He might still be the captain and playing a lead role in Liverpool's early-season charge to the top of the Premier League table, but Steven Gerrard is already thinking ahead to when his playing days end.
In a recent interview, as reported on club's official website, Gerrard revealed his aspiration to manage and that taking over as Reds boss is his ultimate ambition.
I definitely see myself as a manager rather than a coach, but that could change. When you get to a certain age, my age, you need to start thinking seriously about a life after football. I am planning on doing my badges and qualifications over the next 12 months. The dream come true would be to manage Liverpool, when the Liverpool job becomes available.
His retirement is surely at least two, perhaps as many as four seasons off. But if he's already thinking ahead, what should be Gerrard’s plan if he wants the seat currently occupied by Brendan Rodgers?
Badges, Development and Choices
As the Reds' No. 8 is only starting to take his first steps, he will need to pass a series of courses, tests and practical examinations to progress up the ladder of coaching qualification.
He could begin in a familiar environment. Youth players at the Liverpool Academy would benefit from Gerrard's willingness to work at the club, if indeed he has the time to allocate training hours to the scheme.
He'll also need to firm up his initial preferences of whether to be a coach or a manager somewhere along the line. It won't strictly matter to him while he does his badges, but it can affect who he listens to or follows, what role he has in mind for the future and who he would like on his future staff.
If he shows an aptitude for coaching, there is every possibility he could take on a player-coach role in his final years at Anfield. As a senior member of the team in the starting XI every week, that won't be for a couple of years yet at least, but it would give Gerrard valuable exposure to leading a team as opposed to being part of one.
The transition is going to take some getting used to. He may see it as a downside to suddenly be coaching players who were his teammates only a couple of weeks previously and who he still has to play alongside.
On the other hand, he may prefer the familiarity, and see the comfort of the only regular training ground he has ever known as another reason to take the player-coach role.
Taking Note of the Best
As a player, Gerrard has been fortunate to work with some highly decorated managers during his career, most of whom have brought silverware to the table.
He should have been able to take something from them as to how he might approach games himself, were he to turn to management. Gerrard has been able to watch closely and decide whether he agreed with each different managerial approach to tactics, preparation, mentality and level of involvement.
Rafa Benitez brought innate tactical knowledge, never-ending depths of analysis and a relentless approach to improvement.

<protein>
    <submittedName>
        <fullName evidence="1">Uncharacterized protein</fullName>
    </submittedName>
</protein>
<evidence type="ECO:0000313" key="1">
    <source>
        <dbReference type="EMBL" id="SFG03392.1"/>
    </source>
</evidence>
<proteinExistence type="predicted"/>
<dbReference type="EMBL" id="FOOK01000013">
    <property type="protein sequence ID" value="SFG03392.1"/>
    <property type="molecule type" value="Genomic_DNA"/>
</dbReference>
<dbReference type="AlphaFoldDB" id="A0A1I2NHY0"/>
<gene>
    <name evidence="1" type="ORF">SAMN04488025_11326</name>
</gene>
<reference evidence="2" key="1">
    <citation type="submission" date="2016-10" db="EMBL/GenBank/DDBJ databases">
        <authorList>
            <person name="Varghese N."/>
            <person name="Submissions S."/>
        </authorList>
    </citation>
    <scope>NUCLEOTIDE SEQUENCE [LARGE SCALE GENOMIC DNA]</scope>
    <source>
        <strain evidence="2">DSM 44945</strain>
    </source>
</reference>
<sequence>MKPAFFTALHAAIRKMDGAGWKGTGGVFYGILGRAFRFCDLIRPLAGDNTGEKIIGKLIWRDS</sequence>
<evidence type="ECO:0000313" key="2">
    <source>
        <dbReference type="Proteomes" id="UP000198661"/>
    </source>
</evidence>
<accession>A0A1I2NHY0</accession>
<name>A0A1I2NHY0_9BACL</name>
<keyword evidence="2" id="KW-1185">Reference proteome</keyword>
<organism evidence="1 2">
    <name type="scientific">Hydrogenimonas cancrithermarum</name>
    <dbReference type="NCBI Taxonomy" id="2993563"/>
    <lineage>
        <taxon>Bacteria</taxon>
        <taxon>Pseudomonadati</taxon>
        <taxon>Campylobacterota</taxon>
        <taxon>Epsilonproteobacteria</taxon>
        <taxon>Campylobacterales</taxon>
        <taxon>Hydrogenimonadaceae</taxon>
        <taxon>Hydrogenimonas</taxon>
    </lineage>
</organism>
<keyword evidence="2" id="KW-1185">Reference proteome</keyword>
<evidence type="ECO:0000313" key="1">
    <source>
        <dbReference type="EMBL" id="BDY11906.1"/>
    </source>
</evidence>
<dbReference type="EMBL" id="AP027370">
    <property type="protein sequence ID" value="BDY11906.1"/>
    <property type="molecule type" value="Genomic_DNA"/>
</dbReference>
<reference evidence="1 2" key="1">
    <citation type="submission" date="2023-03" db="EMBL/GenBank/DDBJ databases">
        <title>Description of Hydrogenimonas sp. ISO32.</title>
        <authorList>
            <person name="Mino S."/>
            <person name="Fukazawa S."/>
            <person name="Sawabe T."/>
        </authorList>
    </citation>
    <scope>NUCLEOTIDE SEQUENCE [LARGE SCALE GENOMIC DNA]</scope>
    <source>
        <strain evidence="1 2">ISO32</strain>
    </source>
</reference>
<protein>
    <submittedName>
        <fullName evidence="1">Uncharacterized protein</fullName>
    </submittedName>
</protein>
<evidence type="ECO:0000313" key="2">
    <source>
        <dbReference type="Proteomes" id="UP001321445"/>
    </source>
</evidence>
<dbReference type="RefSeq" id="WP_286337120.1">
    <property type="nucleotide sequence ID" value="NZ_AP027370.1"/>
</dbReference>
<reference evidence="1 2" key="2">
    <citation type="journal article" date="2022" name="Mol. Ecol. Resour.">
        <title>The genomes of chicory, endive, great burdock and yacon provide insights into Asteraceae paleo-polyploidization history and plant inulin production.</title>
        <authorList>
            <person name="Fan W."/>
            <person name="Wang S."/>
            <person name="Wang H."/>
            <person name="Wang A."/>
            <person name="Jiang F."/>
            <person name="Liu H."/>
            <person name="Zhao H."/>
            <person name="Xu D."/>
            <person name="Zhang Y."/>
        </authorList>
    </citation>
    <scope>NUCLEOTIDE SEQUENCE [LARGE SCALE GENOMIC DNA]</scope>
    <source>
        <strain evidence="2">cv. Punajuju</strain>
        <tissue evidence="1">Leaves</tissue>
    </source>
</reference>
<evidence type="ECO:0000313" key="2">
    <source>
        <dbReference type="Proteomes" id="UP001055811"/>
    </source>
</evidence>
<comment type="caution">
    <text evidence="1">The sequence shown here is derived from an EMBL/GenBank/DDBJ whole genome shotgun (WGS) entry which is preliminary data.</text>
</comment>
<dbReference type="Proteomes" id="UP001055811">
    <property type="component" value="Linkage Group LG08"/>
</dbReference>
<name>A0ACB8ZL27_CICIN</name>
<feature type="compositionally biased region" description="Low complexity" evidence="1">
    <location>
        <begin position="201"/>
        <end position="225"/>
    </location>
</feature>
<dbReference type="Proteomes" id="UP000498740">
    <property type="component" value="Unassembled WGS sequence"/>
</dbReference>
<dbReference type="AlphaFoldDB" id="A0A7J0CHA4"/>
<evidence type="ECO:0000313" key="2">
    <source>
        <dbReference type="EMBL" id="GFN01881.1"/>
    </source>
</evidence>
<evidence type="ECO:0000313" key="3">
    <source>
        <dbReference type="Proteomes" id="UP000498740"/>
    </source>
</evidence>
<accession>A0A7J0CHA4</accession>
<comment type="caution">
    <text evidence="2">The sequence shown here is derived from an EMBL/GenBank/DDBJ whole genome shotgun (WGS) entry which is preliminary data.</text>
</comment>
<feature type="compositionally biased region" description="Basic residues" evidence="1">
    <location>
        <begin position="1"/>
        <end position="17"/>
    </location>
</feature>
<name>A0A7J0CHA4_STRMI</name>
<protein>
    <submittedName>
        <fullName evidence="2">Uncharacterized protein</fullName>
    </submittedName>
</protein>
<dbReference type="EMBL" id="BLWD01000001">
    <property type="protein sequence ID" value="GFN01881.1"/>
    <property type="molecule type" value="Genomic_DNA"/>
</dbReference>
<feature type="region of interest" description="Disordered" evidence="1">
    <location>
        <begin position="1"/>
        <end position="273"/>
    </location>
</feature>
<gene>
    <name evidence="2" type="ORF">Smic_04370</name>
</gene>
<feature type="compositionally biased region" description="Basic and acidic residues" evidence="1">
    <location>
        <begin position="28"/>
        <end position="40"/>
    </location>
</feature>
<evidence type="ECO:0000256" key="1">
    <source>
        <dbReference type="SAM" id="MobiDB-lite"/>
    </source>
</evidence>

Gerard Houllier was a more paternal type of manager, favoured counter-attacking football and had strict rules on player behaviour.
Kenny Dalglish was less involved in practice sessions than Brendan Rodgers, letting his coaches direct day-to-day training.
Whichever way Gerrard chooses to operate, watching these managers—not to mention Sven Goran Eriksson, Fabio Capello and others at international level—will offer him a base template to grow from.
Honing his Skills—or Straight in at the Deep End?
And, when it comes down to the day that the unimaginable happens and Steven Gerrard retires, he will need to make a decision on what to do next.
He could opt to quietly build his experience and CV, perhaps taking a youth or first-team coaching role at another club, or an Academy position at Melwood with Liverpool. He could choose to follow former teammate Jamie Carragher and go into media work first, or another avenue entirely before returning to coaching.
But what seems most likely at this stage with Gerrard is that he might want to go straight for a senior management, or head coach, job at a club.
The Premier League is all he has ever known as a player, so the odds would be on his staying in England for his first job. But few top-flight clubs these days offer former players a direct route into management.
Gerrard may have good timing, or his name may appeal to some, but all in all it seems probable that he might have to drop a division or two to begin.
Liverpool and Gerrard
Could it happen? Could Gerrard manage Liverpool?
He's spent the best part of a decade and a half dragging the team around on the pitch, so would he prove a success directing from the sidelines? Enough of a success to warrant becoming Liverpool manager?
If he starts in the lower leagues, it could be five years or more before Gerrard appears in the Premier League to prove himself as a top young coach. Brendan Rodgers had only one season as a manager in the top flight before being appointed, so time in the league isn't necessarily a factor. But Rodgers started coaching much younger than Gerrard would.
On the other hand, a big early impact in the Premier League might be enough to convince people that Gerrard is simply destined for big success, whatever he does in football, and a dream reunion might not be quite so far-fetched as it seems.
But, first, that FA Level 1 badge.